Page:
Currently I run an Windows 7 laptop, a Macbook Air running OS X Mavericks and a Mac mini running OS X Mavericks. I prefer to watch video on the big screen, a 55″ television or if that’s not possible then one of my computer screens. I don’t always have internet access with me or if I do I don’t want to stream it over the internet for various reasons, e.g. one of them being bad or slow internet connections, so my Kindle Fire HD’s job every night at 3am is for Beyond Pod (which is a podcasting app) to download all my Video content. Whether it’s tech shows or other shows, it pulls any updated feeds and downloads the content so I have it offline.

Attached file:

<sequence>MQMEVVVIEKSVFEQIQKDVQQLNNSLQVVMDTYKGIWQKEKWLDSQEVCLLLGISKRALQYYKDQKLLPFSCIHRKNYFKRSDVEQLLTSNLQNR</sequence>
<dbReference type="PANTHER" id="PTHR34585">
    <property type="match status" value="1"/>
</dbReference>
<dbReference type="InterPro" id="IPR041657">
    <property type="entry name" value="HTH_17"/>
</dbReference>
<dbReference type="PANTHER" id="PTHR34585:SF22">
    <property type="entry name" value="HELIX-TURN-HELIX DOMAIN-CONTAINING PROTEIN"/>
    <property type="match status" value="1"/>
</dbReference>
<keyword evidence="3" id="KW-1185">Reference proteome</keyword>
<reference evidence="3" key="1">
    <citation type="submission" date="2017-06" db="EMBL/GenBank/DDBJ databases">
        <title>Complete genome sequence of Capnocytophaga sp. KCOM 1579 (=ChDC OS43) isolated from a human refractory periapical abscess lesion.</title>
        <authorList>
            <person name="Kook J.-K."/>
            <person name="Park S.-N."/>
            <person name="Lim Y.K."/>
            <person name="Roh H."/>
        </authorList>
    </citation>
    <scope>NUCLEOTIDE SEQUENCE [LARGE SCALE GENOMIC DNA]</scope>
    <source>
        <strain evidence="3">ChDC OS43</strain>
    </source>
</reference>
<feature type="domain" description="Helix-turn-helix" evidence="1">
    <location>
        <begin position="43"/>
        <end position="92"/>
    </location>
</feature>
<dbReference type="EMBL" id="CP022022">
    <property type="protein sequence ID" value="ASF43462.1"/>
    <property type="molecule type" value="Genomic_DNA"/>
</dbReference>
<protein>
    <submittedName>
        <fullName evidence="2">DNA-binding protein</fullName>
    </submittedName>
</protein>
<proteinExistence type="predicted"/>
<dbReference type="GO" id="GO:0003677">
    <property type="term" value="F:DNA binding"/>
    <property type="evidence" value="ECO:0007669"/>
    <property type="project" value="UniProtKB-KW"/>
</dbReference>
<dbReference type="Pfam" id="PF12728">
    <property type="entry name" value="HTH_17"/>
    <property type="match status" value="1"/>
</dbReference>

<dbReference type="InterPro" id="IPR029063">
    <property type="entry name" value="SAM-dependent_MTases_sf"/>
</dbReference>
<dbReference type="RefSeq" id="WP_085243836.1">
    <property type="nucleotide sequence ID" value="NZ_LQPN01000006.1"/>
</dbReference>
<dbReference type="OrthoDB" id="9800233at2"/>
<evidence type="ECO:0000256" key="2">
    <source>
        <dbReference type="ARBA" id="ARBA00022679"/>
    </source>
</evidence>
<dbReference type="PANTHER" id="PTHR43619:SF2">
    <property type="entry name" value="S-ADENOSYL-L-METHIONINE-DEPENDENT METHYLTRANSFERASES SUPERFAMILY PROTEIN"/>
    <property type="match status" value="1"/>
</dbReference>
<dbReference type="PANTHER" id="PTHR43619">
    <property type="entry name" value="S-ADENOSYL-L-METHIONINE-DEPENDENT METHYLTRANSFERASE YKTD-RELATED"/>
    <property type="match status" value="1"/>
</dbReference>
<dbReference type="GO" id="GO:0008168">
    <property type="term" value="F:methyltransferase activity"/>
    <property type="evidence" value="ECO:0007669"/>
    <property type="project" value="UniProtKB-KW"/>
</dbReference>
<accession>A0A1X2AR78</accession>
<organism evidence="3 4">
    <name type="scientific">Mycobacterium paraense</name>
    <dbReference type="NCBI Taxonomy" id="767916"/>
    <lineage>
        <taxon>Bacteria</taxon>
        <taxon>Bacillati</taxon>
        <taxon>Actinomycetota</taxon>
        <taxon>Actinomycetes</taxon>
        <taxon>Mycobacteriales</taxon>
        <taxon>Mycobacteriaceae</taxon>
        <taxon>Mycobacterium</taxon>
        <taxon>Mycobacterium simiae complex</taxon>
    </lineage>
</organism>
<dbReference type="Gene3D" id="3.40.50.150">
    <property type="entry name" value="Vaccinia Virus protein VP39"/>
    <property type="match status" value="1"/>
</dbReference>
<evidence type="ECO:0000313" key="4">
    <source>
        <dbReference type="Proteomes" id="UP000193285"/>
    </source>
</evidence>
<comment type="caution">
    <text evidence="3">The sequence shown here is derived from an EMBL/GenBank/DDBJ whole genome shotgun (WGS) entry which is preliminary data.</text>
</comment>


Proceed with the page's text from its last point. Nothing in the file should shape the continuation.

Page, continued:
Now I could watch the video direct on the Kindle Fire HD and I do sometimes, and prefer this over the iPad or iPad mini because quite frankly the dual dolby speaker in the Kindle Fire HD is much louder than that of any other tablet I’ve had so far. However, when I’m near my Windows 7 laptop or Mac laptop or even near my Mac mini which is plugged into a larger 55″ television, I can Airstream the video content direct from my Kindle Fire HD direct to any of these devices, meaning I can watch the video in a large screen format. Then when I need to leave, I can pause the video and continue on the device, when I come back I can continue where I left off streaming to a large screen device again.

The beauty of Beyond Pod is that it will also delete the content and I use MediaShare on the Kindle Fire HD to stream the content to an XBMC receiver app on Windows or Mac.